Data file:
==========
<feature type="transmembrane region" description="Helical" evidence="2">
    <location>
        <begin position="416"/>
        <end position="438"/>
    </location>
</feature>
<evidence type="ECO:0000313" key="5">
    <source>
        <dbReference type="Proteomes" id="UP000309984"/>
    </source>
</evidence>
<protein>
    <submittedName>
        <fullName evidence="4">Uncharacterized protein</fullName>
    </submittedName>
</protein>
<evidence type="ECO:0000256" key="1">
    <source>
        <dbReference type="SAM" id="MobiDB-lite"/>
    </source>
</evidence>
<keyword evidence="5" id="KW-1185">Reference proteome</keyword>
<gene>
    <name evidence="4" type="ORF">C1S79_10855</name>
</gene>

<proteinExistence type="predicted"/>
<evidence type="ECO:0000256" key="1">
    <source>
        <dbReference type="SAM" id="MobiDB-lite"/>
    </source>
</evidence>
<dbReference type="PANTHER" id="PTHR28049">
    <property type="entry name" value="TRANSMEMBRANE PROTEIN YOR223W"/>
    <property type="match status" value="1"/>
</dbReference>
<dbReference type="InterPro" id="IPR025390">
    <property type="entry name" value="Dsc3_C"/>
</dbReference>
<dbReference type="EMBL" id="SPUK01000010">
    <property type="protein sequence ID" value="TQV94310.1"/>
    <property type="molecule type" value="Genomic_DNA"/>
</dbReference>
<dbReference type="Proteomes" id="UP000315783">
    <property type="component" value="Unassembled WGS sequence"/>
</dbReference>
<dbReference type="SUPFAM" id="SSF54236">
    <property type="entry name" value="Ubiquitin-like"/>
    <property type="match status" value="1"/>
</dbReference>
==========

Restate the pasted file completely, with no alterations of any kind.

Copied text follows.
<feature type="transmembrane region" description="Helical" evidence="2">
    <location>
        <begin position="416"/>
        <end position="438"/>
    </location>
</feature>
<evidence type="ECO:0000313" key="5">
    <source>
        <dbReference type="Proteomes" id="UP000309984"/>
    </source>
</evidence>
<protein>
    <submittedName>
        <fullName evidence="4">Uncharacterized protein</fullName>
    </submittedName>
</protein>
<evidence type="ECO:0000256" key="1">
    <source>
        <dbReference type="SAM" id="MobiDB-lite"/>
    </source>
</evidence>
<keyword evidence="5" id="KW-1185">Reference proteome</keyword>
<gene>
    <name evidence="4" type="ORF">C1S79_10855</name>
</gene>

<proteinExistence type="predicted"/>
<evidence type="ECO:0000256" key="1">
    <source>
        <dbReference type="SAM" id="MobiDB-lite"/>
    </source>
</evidence>
<dbReference type="PANTHER" id="PTHR28049">
    <property type="entry name" value="TRANSMEMBRANE PROTEIN YOR223W"/>
    <property type="match status" value="1"/>
</dbReference>
<dbReference type="InterPro" id="IPR025390">
    <property type="entry name" value="Dsc3_C"/>
</dbReference>
<dbReference type="EMBL" id="SPUK01000010">
    <property type="protein sequence ID" value="TQV94310.1"/>
    <property type="molecule type" value="Genomic_DNA"/>
</dbReference>
<dbReference type="Proteomes" id="UP000315783">
    <property type="component" value="Unassembled WGS sequence"/>
</dbReference>
<dbReference type="SUPFAM" id="SSF54236">
    <property type="entry name" value="Ubiquitin-like"/>
    <property type="match status" value="1"/>
</dbReference>